We’ve managed to cover a lot of ground over the preceding 13 chapters, but there is still a lot more ground to go. While you should by now be confidently building solid applications for the iPhone, iPad, and iPod touch, there is still a lot to learn.
The Objective-C language has a number of powerful features, and the Cocoa framework that is layered on top of the language is extensive. I’ve obviously not had the time or space in this book to cover either one in the depth it really deserves.
If you intend to continue developing for the iPhone, you should consider reading further on Objective-C, especially if you’re having difficulties with memory management or the Model-View-Controller pattern around which most iPhone application development revolves.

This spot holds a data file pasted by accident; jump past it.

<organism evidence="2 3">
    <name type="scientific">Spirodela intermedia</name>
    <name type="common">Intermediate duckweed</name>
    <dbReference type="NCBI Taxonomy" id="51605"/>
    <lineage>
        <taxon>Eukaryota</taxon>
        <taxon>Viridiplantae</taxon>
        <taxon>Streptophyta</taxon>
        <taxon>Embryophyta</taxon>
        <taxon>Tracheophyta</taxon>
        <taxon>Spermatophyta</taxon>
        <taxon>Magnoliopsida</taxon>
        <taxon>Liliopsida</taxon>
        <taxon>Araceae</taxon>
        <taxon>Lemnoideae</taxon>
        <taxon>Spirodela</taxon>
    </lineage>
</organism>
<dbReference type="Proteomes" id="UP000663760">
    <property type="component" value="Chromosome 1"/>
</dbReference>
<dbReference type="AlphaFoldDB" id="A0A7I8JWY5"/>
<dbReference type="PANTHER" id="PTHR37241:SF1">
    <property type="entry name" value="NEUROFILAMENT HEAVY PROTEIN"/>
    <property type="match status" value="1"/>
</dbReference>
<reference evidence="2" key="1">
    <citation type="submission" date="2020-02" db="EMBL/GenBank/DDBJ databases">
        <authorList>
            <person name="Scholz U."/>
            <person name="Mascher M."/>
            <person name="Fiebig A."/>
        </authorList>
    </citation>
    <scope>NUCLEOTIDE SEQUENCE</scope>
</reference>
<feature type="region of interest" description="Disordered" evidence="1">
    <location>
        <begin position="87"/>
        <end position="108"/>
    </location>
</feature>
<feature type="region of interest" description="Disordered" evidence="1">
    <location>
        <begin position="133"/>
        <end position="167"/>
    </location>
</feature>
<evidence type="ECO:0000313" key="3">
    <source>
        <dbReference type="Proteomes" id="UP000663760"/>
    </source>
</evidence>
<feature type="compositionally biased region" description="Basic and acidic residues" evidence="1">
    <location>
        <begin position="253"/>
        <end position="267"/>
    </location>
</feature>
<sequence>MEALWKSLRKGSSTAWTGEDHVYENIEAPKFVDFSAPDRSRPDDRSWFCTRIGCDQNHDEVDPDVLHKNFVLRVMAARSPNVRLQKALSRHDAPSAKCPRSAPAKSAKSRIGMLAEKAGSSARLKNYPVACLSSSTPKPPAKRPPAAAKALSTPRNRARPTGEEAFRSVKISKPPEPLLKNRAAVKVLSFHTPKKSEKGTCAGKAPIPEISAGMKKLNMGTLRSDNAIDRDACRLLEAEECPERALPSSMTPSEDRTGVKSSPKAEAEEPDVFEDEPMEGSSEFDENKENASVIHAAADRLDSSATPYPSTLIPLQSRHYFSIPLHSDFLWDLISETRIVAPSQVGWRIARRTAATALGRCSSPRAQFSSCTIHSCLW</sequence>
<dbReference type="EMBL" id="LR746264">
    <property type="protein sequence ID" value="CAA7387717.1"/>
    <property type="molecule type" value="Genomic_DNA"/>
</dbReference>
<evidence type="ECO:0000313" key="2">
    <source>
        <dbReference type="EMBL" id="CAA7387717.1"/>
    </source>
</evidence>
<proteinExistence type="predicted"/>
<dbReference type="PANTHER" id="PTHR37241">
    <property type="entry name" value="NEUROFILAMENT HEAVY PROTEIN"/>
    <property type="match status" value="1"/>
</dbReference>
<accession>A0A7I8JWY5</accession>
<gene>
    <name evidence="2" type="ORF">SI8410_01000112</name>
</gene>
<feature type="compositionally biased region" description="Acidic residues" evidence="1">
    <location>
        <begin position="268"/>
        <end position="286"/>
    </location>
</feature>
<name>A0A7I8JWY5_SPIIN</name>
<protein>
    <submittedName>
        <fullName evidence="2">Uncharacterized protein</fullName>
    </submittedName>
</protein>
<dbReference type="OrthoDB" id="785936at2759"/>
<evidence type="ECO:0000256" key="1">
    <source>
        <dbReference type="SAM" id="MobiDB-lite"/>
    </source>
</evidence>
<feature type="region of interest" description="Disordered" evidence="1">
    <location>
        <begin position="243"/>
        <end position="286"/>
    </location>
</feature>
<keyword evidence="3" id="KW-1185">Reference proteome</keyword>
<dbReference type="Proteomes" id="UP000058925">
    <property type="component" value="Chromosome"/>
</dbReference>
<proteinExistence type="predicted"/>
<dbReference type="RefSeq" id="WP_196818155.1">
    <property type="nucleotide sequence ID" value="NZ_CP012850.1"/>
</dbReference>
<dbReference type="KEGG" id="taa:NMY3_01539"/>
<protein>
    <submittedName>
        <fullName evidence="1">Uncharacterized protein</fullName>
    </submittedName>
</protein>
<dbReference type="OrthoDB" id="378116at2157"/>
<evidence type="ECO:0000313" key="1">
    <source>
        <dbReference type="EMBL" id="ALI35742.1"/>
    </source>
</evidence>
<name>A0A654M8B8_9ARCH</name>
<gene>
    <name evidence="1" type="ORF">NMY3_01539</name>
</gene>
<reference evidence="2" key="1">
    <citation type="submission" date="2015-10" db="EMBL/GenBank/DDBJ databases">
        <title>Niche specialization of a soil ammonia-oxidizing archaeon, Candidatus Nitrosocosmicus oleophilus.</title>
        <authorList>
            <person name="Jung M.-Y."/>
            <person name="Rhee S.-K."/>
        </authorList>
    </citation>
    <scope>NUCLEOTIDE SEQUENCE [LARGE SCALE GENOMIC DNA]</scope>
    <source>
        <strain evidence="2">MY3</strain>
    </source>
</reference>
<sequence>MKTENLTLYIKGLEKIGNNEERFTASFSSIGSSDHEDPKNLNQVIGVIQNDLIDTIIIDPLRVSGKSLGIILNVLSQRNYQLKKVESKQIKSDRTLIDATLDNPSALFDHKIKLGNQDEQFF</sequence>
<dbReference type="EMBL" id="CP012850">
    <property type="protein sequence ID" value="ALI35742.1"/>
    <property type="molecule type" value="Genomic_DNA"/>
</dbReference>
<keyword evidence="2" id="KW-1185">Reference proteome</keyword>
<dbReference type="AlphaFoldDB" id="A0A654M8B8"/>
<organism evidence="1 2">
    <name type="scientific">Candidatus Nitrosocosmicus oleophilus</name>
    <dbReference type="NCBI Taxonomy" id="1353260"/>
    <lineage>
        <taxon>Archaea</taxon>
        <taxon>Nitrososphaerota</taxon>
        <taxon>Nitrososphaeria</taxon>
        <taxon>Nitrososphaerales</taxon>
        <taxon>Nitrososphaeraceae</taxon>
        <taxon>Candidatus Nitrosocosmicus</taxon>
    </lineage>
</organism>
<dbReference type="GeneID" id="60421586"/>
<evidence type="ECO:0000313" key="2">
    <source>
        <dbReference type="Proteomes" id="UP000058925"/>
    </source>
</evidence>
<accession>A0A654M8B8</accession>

Apple provides some excellent tutorial material on its developer website, and that should certainly be your first port of call. I also recommend the books Programming in Objective-C by Stephen G. Kochan (Addison-Wesley) and Cocoa and Objective-C: Up and Running by Scott Stevenson (O’Reilly), for a more detailed look at the language. See also Cocoa Design Patterns by Erik M. Buck and Donald A. Yacktman (Addison-Wesley) for a detailed look at design patterns in Cocoa.
Predictably, I’ve focused on the parts of Cocoa and Objective-C that will be most helpful in allowing you to write your own applications for iOS. But even there I’ve left out a lot in an attempt to simplify and get you ...